A political version of Slashdot

Slashdot.org was the original blog. Before the term was first uttered, Slashdot was a place where anybody could open a topic on something to do with technology and others could comment. The software that makes it work has been freely available for others to use. In many ways, Slashdot (motto: “News for nerds. Stuff that matters.”) paved the way for today’s blogosphere.

Today, Slashdot.org has opened an adjunct community dedicated to the discussion of politics. “With the US Presidential Election coming up, we’ve had a lot of story submissions that we would like to post, but they don’t fit very well on the Slashdot main page,” writes… Read More »

Participatory employee communications

The Northwest Voice is the epitome of participatory journalism. As reported in EContent, this newspaper—both print and online—is produced entirely from voluntary contributions submitted by residents living in Northwest Bakersfield, California. Today, Steve Rubel reports on an IBM effort to determine how quickly vandalism on Wikipedia is identified and corrected. The result: pages are restored to their accurate state in about five minutes.

Th Wikipedia and the Northwest Voice are two examples of participatory communication in which the audience is also the author. In the case of the Bakersfield newspaper, people living on the ground… Read More »

A small step toward the adaptive workspace

First I read Stephen Wildstrom’s Business Week column (subscription required). Then, driving home from SFO, I saw a billboard advertising it. With two references in one day, I figured I had to try it.

“It” is Blinkx, a free download that provides you with instant online research assistance. The product is new and, in some respects, still in development, but it shows tremendous promise as an early entry in the adaptive workspace category. The adaptive workspace is an emerging set of products that will try to anticipate your information needs based on what the system knows about what you’re doing and delivering relevant resources. It… Read More »

Missing the broadband boat

Sad to say, but the organizational communications profession is way behind the curve of a major technology shift. The first time, around 1985, desktop publishing replaced gallies and rubiliths and waxers. The profession didn’t see it coming. Rather than plan its use, we were confronted by departments publishing their own crappy newsletters just because they could. The writing was often atrocious and an 8-1/2 x 11” newsletter featured six columns and eight fonts. It took years to rein it all in.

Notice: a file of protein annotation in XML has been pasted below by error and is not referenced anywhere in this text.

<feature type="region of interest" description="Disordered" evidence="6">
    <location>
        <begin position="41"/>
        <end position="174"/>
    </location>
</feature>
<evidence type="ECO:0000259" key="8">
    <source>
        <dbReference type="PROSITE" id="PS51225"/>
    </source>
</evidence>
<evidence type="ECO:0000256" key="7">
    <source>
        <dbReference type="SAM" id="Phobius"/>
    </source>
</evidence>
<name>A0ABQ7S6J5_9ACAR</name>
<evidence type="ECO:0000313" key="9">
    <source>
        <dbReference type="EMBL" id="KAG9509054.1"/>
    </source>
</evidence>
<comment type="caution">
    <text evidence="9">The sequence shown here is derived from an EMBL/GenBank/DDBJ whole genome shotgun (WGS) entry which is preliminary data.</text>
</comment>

The Internet was next. Communicators were cranking out one-way, top-down publications while the IT department built the earliest Web sites. In… Read More »

Throwing out the baby with the bathwater

A federal appeals court decided on August 19 that the Grokster and Morpheus—two of the more promiment file sharing networks—were legal. In the face of that ruling, the only thing left for the Recording Industry Association of America was to advocate a law that would overturn the 9th Circuit’s ruling. Leave it to the RIAA to suggest outlawing an entire technology in order to keep people from abusing it. It’s like shutting down the Internet to keep spammers from spamming or outlawing telephones to keep drug dealers from setting up deals.

Nevertheless, the RIAA has found an ally in the U.S. Copyright Office, which is promoting the Induce… Read More »

Work is social

More than 21% of Americans—about 11 million people—use Instant Messaging at work, according to research conducted by those hard-working folks at the Pew Internet and American Life Project. The increased use of IM in the workplace (and in general) is partly a reaction to spam, which has rendered e-mail less desirable than it once was.

But with workplace IM comes the inevitable productivity complaint. The Pew study found that 40% of those using IM at the office send personal messages to co-workers and 33% to friends and family, while only 21% said they sent both personal and work-related messages.

My profound reaction to this (and to… Read More »

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